A more attractive design uses a wooden frame and support that cradles a wooden trough. One common way to make this DIY project more simple is to use a wooden planter box. The canopy is typically galvanized metal or roofing tile for the best weather resistance. The wooden trough design offers the flexibility to build at the size appropriate for the property. They can be built for deer, horses, goats, and other livestock or even made smaller and lower to the ground to provide feed for turkeys, chickens, ducks, and other fowl.

A wooden trough feeder should be built from lumber that is intended for use on the ground to prevent rot and insect damage. Building these designs can be as simple as possible or more ornate, depending on the builders desire. They can be built using little more than a hand saw, a hammer, and some nails, but investing in proper weather-proof screws and using high-quality wood glue at the joints will provide a more stable and longer-lasting project.

Advantages and Disadvantages of Gravity and Trough Feeders

While gravity and trough feeders are excellent DIY projects that can provide deer or other wildlife with a reliable food source, there are certain considerations to be made before selecting one or the other.

Pros and Cons of Gravity Feeders

Gravity feeders offer the ability to feed wildlife a continuous supply of food as long as the reservoir holds out. This “free-feeding” design is more natural for deer than automatic feeders because they will eat when they want. It is also a largely trouble-free design that can hold larger amounts of feed to ensure a constant supply of food. They are also fairly easy to build at home without expensive components or advanced skills.

A drawback to many gravity feed designs is the difficulty in filling the feeder once it is in place. They can be awkward to fill once attached to a tree or placed on a stand. Finding solutions to making the gravity feed design you like work well may require a method of raising and lowering the bucket if using that design or bringing a ladder to fill larger feeder designs.

Gravity feeders can also get stuck, particularly when rain causes the grains to swell. This can make the feeder stop working and might allow the corn or feed to rot. Sealing areas where water can get into the container will help prevent sticking.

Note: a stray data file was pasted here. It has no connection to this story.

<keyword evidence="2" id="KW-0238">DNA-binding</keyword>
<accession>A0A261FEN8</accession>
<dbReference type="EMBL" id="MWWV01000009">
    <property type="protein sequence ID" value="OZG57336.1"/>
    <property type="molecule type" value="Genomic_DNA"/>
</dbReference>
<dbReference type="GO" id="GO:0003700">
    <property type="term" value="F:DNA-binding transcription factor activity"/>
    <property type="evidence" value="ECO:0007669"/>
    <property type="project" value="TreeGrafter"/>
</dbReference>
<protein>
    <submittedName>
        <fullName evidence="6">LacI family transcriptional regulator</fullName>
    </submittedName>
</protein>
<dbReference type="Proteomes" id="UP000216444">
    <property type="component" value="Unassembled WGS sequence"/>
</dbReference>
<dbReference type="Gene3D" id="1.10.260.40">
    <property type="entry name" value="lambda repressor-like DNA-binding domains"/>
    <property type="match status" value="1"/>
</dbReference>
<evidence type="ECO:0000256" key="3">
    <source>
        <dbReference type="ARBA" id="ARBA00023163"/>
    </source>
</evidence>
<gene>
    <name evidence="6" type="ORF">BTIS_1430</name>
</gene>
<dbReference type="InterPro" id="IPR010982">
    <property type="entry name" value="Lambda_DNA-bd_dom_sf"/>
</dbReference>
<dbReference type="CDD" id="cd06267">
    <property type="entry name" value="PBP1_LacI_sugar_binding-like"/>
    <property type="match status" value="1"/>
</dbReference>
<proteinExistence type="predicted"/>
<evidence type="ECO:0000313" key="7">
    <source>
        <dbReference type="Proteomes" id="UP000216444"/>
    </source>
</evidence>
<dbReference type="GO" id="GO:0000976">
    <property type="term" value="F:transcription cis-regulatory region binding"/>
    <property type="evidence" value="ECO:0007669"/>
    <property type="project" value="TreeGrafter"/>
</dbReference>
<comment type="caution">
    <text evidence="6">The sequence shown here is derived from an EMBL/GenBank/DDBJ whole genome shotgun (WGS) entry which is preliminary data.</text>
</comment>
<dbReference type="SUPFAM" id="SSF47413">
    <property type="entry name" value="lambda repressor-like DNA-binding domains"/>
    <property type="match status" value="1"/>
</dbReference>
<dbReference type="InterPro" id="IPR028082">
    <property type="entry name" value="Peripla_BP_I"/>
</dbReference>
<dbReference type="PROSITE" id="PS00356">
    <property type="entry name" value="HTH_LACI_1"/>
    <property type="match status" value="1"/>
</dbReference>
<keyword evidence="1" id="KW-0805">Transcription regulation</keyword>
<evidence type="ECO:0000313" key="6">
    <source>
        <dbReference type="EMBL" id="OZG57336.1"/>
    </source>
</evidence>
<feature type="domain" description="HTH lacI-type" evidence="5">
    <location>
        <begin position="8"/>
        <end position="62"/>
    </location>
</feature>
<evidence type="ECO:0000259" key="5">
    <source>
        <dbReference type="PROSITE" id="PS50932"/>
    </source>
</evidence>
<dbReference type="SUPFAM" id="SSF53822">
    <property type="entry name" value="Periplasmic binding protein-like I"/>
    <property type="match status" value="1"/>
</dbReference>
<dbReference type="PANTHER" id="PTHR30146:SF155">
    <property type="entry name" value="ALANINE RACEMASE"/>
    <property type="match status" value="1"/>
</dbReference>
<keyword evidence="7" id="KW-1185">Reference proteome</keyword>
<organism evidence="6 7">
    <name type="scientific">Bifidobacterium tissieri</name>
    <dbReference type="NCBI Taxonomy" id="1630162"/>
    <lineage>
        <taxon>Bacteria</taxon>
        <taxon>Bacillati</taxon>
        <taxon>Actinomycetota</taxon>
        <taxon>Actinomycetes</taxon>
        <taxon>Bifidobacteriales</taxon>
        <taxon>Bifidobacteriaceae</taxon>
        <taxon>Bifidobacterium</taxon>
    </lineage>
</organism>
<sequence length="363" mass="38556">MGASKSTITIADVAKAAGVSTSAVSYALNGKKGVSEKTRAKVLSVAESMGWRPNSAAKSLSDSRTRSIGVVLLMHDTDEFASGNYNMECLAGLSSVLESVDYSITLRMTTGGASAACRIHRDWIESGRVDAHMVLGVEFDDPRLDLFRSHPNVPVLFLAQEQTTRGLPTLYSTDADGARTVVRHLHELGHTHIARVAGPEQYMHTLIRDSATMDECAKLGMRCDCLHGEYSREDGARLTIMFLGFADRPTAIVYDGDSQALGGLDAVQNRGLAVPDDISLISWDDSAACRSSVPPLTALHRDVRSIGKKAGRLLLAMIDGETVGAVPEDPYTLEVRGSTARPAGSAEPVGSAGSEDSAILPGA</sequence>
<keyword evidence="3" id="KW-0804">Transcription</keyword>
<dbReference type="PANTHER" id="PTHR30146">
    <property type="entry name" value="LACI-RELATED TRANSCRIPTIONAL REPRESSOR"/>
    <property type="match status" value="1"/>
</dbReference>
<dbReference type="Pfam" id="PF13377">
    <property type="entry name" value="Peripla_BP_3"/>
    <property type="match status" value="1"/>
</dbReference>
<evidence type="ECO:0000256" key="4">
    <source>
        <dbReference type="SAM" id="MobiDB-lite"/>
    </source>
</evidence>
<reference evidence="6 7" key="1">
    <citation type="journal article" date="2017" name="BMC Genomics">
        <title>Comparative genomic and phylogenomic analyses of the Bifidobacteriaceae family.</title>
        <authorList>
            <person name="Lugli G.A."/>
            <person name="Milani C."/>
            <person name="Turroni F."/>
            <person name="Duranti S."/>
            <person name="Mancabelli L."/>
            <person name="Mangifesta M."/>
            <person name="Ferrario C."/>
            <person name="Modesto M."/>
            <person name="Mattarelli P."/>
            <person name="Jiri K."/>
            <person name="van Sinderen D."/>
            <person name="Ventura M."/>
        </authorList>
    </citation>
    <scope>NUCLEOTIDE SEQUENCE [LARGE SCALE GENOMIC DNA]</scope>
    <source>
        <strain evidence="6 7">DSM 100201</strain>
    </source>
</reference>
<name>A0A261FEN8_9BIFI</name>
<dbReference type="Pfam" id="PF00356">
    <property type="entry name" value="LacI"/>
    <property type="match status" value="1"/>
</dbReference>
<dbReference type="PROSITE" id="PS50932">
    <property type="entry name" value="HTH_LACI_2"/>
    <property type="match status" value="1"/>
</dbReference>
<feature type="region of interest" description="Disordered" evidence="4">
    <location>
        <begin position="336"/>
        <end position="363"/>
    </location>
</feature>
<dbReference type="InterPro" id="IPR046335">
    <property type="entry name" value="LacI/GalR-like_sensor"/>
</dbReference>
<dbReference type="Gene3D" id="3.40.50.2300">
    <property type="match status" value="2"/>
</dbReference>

Pros and Cons of Trough Feeders

Trough feeders are an excellent way to provide plenty of feed for a large group of deer that are eating at once. These designs are also easy to make attractive so that your property doesn’t have an ugly eyesore of a feeder sitting on it to ruin an otherwise pristine view.

The design of a trough feeder may require woodworking skills and power tools to build properly, but the result of a little work is an attractive feeder design tht will last for many years.

The open design of a trough feeder can encourage less-desirable visitors, including racoons, skunks, and armadillos. In turn, these animals can draw in many predators such as coyotes that may become a problem. Corn isn’t just a favorite food for deer, almost every other critter out there loves it, too. Birds are particularly fond of trough feeders.

My Final Take

Building a DIY deer feeder is a fun and inexpensive project that doesn’t require a bunch of complicated steps. A deer feeder can be put together in just a few hours for much less than what most commercial deer feeders retail at. Deer feeders offer a great way to attract deer onto your property and provide a source of food that is nutritious to encourage a healthy environment.

One advantage of any DIY deer feeder is the satisfaction you get when the project is completed and you are able to watch trail camera footage of deer using your feeder and knowing that you built it yourself.

Now, the real question is whether or not these are truly the best deer feeders out there for your next hunt?

For a blog about What Deer Sounds Mean we have that too!